- Human Rights and Transnational Solidarity in Cold War Latin America ed. by Jessica Stites Mor
The end of the Cold War raised hopes among many democratic and human rights activists that a new era of openness and accountability in global affairs was possible. Just as the end of both World Wars led to the emergence of new social movements for radical political change and national liberation, there was hope that as the bipolar politics that had dominated world affairs for several decades receded, new movements could emerge to confront challenging economic and social problems.
Perhaps the high point of this period, from a North American perspective at least, was the 1999 Seattle uprising against the World Trade Organization. But the moment proved to be short-lived, as the events of 9/11 reminded the world of both the continuing appeal of authoritarian politics to many in the developing world, as well as the inherent tendency of Western powers to surrender civil liberties in the face of dangers that are frequently overblown.
Thus, if the Cold War is indeed now only a memory, it is very much the case that authoritarianism remains a potent force in world politics. A reconsideration of the roots of today’s political circumstances in the Cold War, then, would be very welcome. This collection, edited by historian Jessica Stites Mor, promises such a reconsideration yet quickly finds itself justifying a new version of the authoritarianism that undermined many opponents of Western imperial power during the Cold War.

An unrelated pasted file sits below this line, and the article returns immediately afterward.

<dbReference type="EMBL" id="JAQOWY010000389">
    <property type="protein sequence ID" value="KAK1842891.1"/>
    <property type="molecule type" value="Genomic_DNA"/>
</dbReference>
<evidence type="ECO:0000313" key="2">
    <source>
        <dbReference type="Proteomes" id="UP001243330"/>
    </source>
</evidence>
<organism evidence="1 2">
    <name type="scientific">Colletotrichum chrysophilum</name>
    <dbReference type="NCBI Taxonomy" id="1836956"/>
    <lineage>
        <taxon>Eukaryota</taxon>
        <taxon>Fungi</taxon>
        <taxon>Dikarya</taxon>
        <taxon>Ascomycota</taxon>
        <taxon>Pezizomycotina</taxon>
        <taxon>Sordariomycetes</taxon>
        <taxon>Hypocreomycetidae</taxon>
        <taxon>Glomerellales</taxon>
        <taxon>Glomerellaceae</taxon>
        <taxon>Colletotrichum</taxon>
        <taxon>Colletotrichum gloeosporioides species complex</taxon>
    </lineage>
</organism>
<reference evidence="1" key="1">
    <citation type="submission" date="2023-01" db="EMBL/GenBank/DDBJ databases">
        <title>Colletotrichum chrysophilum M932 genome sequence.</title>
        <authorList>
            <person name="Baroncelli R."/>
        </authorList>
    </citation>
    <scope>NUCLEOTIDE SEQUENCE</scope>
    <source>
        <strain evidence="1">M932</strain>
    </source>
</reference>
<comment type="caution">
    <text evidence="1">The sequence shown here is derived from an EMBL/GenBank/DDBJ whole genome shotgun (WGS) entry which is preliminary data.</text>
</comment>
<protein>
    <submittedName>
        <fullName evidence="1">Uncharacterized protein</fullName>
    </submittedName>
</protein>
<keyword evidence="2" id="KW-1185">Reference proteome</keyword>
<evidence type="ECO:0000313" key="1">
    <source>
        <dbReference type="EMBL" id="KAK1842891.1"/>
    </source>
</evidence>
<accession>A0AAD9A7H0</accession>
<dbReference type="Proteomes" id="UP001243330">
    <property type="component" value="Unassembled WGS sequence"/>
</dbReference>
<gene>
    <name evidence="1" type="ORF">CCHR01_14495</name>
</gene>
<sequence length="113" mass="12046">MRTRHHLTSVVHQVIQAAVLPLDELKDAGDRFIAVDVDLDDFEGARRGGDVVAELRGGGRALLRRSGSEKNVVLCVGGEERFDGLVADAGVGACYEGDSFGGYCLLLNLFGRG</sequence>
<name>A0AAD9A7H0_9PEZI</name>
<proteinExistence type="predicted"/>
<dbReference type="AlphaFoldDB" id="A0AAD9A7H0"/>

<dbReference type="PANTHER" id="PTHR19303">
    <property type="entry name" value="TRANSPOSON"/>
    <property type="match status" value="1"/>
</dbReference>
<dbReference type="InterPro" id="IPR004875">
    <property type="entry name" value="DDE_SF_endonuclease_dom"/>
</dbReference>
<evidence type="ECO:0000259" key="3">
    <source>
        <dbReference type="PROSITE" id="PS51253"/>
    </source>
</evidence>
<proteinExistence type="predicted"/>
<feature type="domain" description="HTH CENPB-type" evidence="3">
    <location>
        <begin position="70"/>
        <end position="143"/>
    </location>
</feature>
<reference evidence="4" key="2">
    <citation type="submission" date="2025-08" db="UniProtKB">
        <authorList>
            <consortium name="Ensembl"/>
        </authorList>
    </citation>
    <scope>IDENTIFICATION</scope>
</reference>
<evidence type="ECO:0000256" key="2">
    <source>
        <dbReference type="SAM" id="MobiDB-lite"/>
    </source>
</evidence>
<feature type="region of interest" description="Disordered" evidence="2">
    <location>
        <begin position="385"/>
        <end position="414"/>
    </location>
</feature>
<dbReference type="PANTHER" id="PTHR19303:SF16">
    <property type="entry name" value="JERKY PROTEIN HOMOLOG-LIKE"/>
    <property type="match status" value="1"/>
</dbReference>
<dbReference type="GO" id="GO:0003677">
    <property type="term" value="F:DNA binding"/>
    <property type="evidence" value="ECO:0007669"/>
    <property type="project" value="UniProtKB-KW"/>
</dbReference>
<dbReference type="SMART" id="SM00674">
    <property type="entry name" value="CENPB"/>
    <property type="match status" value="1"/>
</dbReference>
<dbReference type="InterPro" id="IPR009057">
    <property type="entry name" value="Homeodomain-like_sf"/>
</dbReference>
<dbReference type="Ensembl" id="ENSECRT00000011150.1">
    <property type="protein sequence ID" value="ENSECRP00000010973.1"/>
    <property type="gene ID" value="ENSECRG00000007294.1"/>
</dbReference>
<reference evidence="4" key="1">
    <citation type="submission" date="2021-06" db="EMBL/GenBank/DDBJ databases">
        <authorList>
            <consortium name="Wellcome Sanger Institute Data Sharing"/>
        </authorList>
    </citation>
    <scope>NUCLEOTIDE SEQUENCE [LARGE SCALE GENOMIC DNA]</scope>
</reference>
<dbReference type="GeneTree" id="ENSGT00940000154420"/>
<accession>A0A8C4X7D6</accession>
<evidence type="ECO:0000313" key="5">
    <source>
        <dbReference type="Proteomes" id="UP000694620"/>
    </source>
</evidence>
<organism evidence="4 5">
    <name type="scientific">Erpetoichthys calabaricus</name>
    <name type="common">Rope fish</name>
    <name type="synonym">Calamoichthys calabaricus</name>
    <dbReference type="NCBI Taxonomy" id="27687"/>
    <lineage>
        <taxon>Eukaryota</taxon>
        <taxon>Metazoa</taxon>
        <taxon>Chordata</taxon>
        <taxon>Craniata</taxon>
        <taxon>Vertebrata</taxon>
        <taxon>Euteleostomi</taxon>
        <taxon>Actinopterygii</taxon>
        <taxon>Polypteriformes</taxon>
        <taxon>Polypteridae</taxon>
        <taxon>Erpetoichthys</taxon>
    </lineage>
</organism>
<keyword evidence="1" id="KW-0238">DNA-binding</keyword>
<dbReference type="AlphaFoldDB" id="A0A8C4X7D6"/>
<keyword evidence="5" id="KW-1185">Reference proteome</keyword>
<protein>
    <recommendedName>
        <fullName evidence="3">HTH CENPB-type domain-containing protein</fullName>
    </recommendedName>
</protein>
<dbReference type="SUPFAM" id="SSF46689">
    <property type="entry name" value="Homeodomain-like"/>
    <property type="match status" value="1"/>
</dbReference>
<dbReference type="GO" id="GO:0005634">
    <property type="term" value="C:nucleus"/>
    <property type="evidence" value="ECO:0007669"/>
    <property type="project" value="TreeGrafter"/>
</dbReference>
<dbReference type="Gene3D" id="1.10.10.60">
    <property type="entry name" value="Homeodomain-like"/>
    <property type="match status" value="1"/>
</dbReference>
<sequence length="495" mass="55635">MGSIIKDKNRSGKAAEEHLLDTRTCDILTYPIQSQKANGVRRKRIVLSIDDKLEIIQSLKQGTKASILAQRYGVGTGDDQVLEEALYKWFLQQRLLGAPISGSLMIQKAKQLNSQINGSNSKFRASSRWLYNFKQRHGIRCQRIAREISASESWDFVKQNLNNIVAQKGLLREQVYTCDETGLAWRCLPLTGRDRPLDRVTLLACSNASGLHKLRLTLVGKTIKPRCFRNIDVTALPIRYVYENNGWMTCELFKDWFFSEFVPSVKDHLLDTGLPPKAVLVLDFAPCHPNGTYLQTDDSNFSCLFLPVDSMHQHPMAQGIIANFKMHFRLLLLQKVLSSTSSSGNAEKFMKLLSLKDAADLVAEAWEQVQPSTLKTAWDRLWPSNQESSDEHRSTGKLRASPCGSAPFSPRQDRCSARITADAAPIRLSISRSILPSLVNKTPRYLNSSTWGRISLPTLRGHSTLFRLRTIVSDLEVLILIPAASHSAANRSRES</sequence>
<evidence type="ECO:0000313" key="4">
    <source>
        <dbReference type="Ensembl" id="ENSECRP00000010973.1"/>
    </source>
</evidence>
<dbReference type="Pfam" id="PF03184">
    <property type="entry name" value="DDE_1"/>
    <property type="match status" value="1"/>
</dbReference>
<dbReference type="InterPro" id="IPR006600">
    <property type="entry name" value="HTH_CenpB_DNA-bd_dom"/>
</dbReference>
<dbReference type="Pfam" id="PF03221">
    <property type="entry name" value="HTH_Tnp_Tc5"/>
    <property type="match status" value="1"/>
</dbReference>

As perhaps the most obvious example, the book contains not one but two chapters (out of nine) dedicated to the argument that there is, or at least was, something fundamentally progressive about Fidel Castro’s Cuba. Russell Cobb, writing about cultural issues, appears to believe that “initially” the Cuban Revolution was a breath-taking inspiration to Latin American artists, only to “turn [at some unspecified date after January 1959] dogmatic and authoritarian.”1
In other words, for Cobb, the Revolution began as a progressive experiment that turned bad. He even suggests, without foundation, that the “revolution in the region’s politics . . . stemm[ed] from Cuba.”2 This is an odd conclusion in light of the book’s stated aim of exploring a new alternative “transnational solidarity from below.”3
It is true, of course, that the Cuban Revolution was influential across Latin America, but different actors drew different lessons from the experience. In Nicaragua, for example, the events were mostly influential in encouraging dangerous new forms of guerilla warfare by liberals and radicals alike that endangered broader forms of democratic movements opposed to the Somoza dictatorship. It [End Page 663] was the authoritarian Sandinista movement, in fact, that would be trained and armed by the Cubans.
Similarly, the second piece on Cuba, by Christine Hatzky, argues without irony that the Cuban regime was engaged in something called “international solidarity” when it sent thousands of young Cubans to die in a proxy war in southern Africa beginning in the 1970s.4 She even invokes the names of Karl Marx, Friedrich Engels, and Leon Trotsky in order to justify this effort. At least Cobb acknowledged the eventual deterioration of whatever elements of democracy he thinks might have existed when Castro took power. For Hatzky, there is no discussion at all of dogma or authoritarianism.
Again, the reader is left to wonder how the use of the armed might of a state to overthrow another state’s government has anything to do with the new forms of solidarity “from below” the editor claims to have discovered.5 Perhaps one is supposed to assume that since Cuba was a revolutionary regime it is therefore an honorary member of this new movement “from below.”6
Of course, at the very same time as Cuban regulars were engaged in war in Africa, there were mass movements from below emerging in Central and Latin America, quite often in direct conflict with the authoritarian model created by Cuba. Thus, it was in this period...